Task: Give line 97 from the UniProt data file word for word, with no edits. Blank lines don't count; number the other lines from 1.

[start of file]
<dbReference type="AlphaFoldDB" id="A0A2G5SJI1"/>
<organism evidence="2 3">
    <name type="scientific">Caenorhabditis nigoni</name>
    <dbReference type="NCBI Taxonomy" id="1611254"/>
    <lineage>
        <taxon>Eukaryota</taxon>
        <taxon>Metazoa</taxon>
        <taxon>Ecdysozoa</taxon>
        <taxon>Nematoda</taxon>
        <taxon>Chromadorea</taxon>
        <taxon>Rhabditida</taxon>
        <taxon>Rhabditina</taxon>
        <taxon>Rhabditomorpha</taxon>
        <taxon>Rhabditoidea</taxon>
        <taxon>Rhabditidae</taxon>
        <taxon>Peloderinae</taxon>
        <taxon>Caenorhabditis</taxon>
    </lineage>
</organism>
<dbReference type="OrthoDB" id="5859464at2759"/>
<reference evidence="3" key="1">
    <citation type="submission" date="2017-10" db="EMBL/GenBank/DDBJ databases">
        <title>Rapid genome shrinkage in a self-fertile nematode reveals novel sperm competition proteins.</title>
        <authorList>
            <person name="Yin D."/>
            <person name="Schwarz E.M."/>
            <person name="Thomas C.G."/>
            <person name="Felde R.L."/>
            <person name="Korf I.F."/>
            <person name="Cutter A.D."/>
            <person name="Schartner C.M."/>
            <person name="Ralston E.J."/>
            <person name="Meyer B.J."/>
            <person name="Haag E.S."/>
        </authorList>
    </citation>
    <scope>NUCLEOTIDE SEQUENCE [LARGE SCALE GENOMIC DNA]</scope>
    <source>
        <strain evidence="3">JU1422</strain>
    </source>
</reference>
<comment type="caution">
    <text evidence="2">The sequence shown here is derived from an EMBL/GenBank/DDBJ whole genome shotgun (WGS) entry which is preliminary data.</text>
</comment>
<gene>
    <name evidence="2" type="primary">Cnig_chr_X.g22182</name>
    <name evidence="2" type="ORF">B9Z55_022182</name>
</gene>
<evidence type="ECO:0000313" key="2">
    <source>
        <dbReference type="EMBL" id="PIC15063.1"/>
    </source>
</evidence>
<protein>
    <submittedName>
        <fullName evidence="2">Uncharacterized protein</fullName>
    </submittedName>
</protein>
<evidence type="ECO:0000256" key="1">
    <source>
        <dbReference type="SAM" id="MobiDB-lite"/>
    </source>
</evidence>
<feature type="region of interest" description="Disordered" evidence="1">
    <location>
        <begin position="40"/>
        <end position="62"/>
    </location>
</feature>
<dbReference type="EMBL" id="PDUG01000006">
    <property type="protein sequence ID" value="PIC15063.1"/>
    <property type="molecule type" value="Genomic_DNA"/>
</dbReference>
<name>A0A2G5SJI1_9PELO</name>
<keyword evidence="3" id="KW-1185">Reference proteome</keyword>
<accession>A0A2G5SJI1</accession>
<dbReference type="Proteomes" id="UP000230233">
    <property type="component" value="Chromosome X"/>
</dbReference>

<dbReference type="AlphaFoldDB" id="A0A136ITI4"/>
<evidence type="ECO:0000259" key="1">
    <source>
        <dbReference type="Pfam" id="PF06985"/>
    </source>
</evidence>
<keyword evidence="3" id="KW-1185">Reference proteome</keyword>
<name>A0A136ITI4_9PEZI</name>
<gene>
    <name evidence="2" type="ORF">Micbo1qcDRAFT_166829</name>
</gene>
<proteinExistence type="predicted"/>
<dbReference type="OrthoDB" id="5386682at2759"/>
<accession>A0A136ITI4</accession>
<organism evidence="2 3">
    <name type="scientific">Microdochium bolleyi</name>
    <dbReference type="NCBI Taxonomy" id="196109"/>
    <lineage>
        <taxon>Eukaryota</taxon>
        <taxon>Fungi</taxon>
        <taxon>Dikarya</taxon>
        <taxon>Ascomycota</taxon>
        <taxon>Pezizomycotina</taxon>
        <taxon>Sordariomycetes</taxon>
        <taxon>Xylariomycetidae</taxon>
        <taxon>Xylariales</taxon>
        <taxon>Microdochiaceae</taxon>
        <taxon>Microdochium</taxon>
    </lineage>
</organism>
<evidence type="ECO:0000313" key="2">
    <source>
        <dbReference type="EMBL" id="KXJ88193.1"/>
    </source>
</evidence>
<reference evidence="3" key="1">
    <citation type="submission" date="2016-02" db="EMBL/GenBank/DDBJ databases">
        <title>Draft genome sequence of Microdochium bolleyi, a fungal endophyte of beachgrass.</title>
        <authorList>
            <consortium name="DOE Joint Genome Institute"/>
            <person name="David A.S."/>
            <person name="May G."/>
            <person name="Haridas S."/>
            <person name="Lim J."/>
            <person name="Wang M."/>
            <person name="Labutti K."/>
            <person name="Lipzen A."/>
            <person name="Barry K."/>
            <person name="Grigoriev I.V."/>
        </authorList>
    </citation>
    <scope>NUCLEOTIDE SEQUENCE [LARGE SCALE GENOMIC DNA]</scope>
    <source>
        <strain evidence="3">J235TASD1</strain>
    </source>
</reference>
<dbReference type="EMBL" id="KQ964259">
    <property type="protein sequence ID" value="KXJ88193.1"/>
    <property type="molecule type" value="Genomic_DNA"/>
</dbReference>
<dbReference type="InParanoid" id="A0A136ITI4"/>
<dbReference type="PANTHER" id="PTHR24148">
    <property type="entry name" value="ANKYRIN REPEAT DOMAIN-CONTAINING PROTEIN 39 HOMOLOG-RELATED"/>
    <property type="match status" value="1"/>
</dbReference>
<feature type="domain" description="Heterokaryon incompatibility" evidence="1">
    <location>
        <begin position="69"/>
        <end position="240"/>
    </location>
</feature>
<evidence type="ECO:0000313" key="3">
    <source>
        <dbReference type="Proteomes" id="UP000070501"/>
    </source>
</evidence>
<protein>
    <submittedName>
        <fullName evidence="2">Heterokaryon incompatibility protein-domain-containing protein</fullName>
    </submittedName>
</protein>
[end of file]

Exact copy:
    <lineage>